These are 2 views of my International Famous engine taken during its restoration. The nameplate is inscribed, 'Victor Horizontal Mfg. by International Harvestor Corp., 6 hp. at 325 rpm, H6069.' Its low tension direct current generator is a Wizard type BC1, made by Hercules Electric Co.
I found this engine about two years ago on a farm in West Virginia where it had been used to power a line shaft for pumping water, washing clothes, and churning. The owner said that it had run up to a few years ago, almost every day since it had been purchased new in 1906.
When 1 first saw the International, it was partially covered with hay and the piston was stuck. However, a thick covering of grease and dirt had afforded it good protection. It was a rainy Spring day when I loaded it on the old Ford F1 and was quite surprised at the load. But it was not until the engine was home that I realized what a fine machine it was with the big solid brass bearings and all. Restoration included complete disassembly and cleaning with a sandblaster. The entire bottom was rusted out of the cooling tower which is shown, un restored, in the background of one picture.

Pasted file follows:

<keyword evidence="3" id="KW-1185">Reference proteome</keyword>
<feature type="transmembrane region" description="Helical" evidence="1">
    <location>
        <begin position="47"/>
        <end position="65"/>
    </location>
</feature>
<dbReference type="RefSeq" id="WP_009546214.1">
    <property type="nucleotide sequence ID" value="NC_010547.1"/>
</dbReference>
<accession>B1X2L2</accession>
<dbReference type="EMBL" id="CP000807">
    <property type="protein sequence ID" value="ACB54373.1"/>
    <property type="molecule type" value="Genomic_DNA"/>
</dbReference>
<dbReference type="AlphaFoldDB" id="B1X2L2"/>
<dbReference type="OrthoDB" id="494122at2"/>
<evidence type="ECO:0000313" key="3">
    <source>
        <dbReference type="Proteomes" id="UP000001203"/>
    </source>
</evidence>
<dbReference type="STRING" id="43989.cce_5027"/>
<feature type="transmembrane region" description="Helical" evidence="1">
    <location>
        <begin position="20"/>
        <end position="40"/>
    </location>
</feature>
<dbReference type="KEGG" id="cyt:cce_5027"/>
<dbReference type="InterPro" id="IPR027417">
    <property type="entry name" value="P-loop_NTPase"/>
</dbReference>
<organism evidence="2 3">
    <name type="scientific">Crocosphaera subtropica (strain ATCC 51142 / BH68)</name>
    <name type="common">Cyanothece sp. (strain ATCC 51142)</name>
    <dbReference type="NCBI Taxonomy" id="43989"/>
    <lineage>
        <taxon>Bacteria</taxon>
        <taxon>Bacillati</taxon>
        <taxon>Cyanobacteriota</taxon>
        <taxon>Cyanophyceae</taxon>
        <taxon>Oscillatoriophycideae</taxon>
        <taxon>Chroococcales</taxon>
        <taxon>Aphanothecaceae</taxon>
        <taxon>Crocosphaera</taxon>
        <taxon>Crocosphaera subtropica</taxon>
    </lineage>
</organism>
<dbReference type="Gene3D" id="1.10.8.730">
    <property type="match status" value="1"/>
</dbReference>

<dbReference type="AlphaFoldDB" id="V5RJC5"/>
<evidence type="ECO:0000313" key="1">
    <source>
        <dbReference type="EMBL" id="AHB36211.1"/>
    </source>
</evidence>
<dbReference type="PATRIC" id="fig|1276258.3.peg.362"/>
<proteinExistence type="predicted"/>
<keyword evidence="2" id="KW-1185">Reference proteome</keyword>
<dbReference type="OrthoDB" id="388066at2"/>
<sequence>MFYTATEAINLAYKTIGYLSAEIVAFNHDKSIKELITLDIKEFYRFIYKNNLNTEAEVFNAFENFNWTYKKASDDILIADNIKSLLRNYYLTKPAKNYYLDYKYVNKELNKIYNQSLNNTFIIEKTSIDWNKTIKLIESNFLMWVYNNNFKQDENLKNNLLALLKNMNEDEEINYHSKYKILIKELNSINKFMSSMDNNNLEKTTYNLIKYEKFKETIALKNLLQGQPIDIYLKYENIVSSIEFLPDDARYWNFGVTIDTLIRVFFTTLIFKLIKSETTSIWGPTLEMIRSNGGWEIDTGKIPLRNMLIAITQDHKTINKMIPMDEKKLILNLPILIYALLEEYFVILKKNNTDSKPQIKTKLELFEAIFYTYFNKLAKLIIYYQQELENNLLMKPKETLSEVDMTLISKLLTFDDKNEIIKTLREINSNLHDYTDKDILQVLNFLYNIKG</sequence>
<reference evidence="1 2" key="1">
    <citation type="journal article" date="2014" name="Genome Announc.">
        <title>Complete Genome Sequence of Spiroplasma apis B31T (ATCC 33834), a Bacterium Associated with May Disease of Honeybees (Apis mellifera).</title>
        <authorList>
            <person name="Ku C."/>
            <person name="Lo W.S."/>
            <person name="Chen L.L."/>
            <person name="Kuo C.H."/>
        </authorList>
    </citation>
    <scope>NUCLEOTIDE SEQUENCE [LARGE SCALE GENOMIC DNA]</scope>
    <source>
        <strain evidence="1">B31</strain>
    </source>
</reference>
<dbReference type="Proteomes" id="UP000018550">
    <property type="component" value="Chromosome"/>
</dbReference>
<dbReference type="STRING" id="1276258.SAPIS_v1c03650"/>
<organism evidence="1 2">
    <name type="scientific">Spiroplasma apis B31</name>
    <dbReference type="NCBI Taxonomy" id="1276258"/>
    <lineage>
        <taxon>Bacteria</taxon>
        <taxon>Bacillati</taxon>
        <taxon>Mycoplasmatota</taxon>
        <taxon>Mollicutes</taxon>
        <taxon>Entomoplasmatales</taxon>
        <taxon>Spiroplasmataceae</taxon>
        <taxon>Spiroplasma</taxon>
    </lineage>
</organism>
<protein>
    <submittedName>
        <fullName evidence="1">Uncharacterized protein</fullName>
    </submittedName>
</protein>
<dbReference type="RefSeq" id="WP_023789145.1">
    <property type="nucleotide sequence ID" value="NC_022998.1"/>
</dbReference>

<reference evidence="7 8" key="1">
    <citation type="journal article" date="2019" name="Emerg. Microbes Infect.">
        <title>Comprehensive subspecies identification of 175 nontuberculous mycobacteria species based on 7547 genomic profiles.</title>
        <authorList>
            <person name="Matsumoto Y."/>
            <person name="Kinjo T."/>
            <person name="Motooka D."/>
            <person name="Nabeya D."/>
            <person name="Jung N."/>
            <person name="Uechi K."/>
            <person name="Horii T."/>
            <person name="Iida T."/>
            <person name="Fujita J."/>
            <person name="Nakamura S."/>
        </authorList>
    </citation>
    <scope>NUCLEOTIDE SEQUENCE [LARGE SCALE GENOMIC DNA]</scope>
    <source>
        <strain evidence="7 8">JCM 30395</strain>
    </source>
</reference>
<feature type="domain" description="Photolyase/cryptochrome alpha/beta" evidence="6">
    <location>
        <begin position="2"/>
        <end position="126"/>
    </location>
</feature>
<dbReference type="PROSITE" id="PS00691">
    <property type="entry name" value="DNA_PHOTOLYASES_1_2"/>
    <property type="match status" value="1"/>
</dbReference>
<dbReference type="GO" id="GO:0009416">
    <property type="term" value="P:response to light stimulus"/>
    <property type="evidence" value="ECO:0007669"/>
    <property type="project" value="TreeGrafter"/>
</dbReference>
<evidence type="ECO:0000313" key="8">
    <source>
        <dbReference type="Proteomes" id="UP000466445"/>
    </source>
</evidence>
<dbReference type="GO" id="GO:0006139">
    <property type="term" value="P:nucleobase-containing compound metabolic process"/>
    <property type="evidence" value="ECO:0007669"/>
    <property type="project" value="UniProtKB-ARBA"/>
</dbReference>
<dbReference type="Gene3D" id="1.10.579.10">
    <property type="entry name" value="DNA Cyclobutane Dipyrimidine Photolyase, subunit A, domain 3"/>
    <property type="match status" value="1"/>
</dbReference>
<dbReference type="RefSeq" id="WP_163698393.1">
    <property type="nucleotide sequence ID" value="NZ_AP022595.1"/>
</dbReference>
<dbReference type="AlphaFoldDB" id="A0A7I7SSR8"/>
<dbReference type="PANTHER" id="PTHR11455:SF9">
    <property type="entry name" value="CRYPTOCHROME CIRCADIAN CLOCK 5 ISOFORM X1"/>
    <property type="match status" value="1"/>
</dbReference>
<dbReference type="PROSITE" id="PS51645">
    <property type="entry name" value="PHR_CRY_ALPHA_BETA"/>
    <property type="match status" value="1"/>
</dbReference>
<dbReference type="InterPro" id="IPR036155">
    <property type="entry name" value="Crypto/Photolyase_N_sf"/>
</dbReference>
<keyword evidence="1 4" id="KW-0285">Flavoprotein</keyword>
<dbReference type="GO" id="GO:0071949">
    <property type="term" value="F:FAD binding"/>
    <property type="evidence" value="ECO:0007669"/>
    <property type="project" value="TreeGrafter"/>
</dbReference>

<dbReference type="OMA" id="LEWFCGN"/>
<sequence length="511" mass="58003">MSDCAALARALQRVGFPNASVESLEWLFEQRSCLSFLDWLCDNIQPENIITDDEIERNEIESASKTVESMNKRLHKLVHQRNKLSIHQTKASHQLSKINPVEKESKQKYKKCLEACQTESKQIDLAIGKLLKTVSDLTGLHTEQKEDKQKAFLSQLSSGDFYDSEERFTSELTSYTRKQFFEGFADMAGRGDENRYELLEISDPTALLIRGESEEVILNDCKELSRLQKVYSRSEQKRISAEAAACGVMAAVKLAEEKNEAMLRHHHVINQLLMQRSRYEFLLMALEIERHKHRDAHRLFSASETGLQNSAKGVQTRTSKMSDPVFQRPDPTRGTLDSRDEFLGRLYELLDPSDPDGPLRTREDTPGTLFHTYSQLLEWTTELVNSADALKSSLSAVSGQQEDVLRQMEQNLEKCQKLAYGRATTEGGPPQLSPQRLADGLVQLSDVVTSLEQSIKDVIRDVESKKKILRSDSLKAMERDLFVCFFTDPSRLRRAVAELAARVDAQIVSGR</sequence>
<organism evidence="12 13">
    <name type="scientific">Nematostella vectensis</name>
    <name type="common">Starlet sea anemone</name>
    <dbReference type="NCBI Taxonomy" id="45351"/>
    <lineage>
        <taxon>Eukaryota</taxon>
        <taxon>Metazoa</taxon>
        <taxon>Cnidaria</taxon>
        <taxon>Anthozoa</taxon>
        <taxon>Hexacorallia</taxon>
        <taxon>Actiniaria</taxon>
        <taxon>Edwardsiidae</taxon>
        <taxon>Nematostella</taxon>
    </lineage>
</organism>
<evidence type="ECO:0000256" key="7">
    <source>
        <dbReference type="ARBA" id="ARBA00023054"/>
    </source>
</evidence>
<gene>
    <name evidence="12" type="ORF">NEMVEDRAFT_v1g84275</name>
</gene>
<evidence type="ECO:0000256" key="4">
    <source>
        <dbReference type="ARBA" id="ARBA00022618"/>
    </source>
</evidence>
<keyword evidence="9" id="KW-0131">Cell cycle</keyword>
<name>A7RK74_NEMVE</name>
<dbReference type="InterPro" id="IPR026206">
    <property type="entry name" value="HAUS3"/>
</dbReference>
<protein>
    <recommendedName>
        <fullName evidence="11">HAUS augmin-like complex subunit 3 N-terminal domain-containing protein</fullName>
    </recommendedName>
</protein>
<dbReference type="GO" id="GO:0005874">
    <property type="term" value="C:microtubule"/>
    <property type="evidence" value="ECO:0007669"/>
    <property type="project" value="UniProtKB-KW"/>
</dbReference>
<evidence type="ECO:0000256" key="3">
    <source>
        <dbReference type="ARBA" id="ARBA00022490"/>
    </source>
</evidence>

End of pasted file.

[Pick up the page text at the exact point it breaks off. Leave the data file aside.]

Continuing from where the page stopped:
The engine is now completely restored and painted red, trimmed in black. The only parts that are not original are the oil field type lubricator and the water pump belt.
The engine is started with a battery and low tension coil but when running, it is switched to its own generator and coil. The timing gears are inboard of the right main bearing and the igniter is tripped by an eccentric on the timing gear. The carburetor will use either gasoline from its own circulating type pump or natural gas as it is piped in the pictures. It is also interesting that the intake valve is completely enclosed by the support of the exhaust rocker arm and that the push rod has an arm that holds the intake closed when the exhaust is open. A smaller valve, also operated by the push rod, admits the natural gas at the proper time.
The old International runs very well, usually starting on compression release the first time over ignition. After it gains momentum, it is given full compression and then gradually increases in speed until the hit and miss governor cuts out. The small lever by the carburetor varies the speed by adjusting governor tension. It makes a dandy crack when it fires and certainly looks nice with the water cascading over the cooling tower.
Gas engines, Hot Air engines, scale model sawmill were among the displays in the beautiful Bomar Gardens at Cheraw, South Carolina, April 10, 11, 12, 1970.
6 hp. I.H.C. from the Harvey engine collection. (See story 'My International.')